Since the glue says it covered more square footage than I had, I got the bright idea I would divide it.  Use half on the boat for the stuff I was gluing there, and take the other half home to do the hatches.  I got 4 clear plastic containers (like the ones in the paint section of the home store with the graduated lines on the side.  I divided the “goop” into two of them and the “liquid/hardener” in the other two.  I poured the hardener into one of the “goop” containers,” mixed it up, and started spreading.  I planned on doing it in relatively small sections because I didn’t want to have to walk all over the finished product.  The trouble is, if you get 45 minutes out of a mixture, you are lucky.  My plan failed and after using about half of the first mixture, it started hardening on me, so I had to use-up the stuff I set aside for the hatches.  This ended-up working out fine.  I was aggravated I had used the rest of the glue, but dividing worked out regardless because I got to reset the clock.  I have NO idea how they expect you to lay a floor fast enough to deal with such a short curing time.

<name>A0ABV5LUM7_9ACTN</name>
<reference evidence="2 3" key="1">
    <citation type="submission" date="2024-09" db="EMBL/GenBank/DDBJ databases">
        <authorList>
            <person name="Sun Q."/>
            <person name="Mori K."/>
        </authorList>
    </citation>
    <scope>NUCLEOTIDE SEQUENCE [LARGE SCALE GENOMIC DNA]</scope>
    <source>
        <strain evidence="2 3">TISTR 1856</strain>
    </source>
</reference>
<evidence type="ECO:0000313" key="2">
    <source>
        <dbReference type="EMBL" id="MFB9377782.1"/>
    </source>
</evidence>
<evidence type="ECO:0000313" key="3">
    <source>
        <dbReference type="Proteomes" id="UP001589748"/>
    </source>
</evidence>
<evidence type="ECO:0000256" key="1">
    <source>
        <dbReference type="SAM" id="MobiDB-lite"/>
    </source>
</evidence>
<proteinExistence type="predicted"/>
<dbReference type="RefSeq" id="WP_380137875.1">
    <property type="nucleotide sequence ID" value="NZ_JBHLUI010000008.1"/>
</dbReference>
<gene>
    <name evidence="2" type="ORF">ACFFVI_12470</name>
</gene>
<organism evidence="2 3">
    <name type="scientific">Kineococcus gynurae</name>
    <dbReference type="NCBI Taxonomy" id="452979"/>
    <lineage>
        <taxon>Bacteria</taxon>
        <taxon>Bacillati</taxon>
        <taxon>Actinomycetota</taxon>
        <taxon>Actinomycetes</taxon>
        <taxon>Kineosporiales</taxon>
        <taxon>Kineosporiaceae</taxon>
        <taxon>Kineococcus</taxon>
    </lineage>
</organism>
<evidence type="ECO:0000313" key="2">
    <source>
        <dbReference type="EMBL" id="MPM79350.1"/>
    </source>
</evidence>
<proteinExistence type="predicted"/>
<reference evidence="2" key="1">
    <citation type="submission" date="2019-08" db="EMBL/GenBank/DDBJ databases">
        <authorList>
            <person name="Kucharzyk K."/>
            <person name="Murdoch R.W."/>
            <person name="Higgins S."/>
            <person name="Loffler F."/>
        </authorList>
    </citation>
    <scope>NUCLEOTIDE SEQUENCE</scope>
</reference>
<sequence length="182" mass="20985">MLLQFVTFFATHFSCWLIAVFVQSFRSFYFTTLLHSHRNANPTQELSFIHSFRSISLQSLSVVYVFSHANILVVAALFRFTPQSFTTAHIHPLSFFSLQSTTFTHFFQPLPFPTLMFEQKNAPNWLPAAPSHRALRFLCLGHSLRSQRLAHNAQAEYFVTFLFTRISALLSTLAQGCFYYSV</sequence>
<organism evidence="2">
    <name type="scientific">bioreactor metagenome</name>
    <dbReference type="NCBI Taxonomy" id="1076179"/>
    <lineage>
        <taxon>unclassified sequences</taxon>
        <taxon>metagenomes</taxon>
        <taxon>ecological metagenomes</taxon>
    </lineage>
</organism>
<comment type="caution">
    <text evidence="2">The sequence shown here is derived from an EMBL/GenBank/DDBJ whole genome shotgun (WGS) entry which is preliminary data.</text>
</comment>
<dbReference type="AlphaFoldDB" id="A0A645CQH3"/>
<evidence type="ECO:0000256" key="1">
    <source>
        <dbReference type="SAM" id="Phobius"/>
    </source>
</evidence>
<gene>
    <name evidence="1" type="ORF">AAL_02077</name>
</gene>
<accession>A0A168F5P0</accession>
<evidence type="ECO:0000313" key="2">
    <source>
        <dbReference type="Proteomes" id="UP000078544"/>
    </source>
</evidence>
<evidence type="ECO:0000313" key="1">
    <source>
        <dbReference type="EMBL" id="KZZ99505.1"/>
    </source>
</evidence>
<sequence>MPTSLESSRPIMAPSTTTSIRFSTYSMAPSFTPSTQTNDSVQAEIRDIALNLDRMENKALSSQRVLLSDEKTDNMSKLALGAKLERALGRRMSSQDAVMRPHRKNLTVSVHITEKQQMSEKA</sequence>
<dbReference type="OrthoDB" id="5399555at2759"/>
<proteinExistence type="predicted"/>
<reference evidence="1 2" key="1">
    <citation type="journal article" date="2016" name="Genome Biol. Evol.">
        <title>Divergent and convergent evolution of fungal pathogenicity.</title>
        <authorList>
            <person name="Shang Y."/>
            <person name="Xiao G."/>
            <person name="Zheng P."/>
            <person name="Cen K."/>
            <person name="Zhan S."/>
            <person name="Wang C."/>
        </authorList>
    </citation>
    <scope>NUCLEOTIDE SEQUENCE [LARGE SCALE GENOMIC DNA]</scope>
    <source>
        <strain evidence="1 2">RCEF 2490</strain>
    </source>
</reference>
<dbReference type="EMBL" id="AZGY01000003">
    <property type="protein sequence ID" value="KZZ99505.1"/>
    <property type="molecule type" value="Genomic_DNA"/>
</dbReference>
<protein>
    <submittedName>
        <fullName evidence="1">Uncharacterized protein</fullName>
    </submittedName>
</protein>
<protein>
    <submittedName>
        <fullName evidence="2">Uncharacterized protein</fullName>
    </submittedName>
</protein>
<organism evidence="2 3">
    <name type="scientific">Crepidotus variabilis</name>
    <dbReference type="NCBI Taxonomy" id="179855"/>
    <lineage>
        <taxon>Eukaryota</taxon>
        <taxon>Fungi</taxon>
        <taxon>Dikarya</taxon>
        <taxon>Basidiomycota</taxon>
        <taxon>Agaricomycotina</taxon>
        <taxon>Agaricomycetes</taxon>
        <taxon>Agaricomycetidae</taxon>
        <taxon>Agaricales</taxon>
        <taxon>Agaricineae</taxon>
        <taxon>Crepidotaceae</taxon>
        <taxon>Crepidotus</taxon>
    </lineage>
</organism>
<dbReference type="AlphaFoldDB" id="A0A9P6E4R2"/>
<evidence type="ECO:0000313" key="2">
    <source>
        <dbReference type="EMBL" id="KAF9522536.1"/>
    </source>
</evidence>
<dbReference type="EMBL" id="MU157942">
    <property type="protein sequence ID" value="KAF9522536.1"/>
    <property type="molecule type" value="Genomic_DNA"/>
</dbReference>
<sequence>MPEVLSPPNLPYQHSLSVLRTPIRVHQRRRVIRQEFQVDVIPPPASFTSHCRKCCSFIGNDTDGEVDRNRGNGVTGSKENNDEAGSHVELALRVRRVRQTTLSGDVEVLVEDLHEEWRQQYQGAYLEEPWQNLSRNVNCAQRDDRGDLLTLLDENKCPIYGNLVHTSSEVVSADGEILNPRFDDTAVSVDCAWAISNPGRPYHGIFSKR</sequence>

HINT: While the glue hardens quickly in the mixing container, it stays tacky to accept the floor for quite a bit longer.  In retrospect, I would have spread out all (or as much as I could) of the glue and started laying floor.

    HINT: The Amtico instructions will tell you to get a special 1.5x5mm trowel.  This is very hard to find, and I wasn’t going to pay $30 through Amazon.  I used a 3/32” one from Lowe’s for $4 and it worked just fine.

    Roll-out & Clean-up – Once the floor is down, they want you to roll it with a 100lbs roller.  Good luck trying to get such a beast into the cabin of your boat.  I just picked-up a hand roller (in the laminate section of your home store) for $20, and “put my weight into it.”  Fortunately I have plenty to lean on, and this seemed to work well.  When you do this, some of the glue will seep-up in between the pieces and you’ll have to wipe it up with denatured alcohol.  I made sure I had a TON of rags with me.  I went through many.

    Home with the Hatches – With the sole in the boat laid and drying, I took the hatches home for completion.  Instead of ordering another gallon of that horrible glue, I just used stuff I already had from laying a laminate floor for another project.  It’s just the heavy duty stuff from your home store.  I told myself if it in any way seemed to not work I would abort and get another gallon of the Amtico adhesive. I’m writing this about 6 weeks after completion, and so far so good.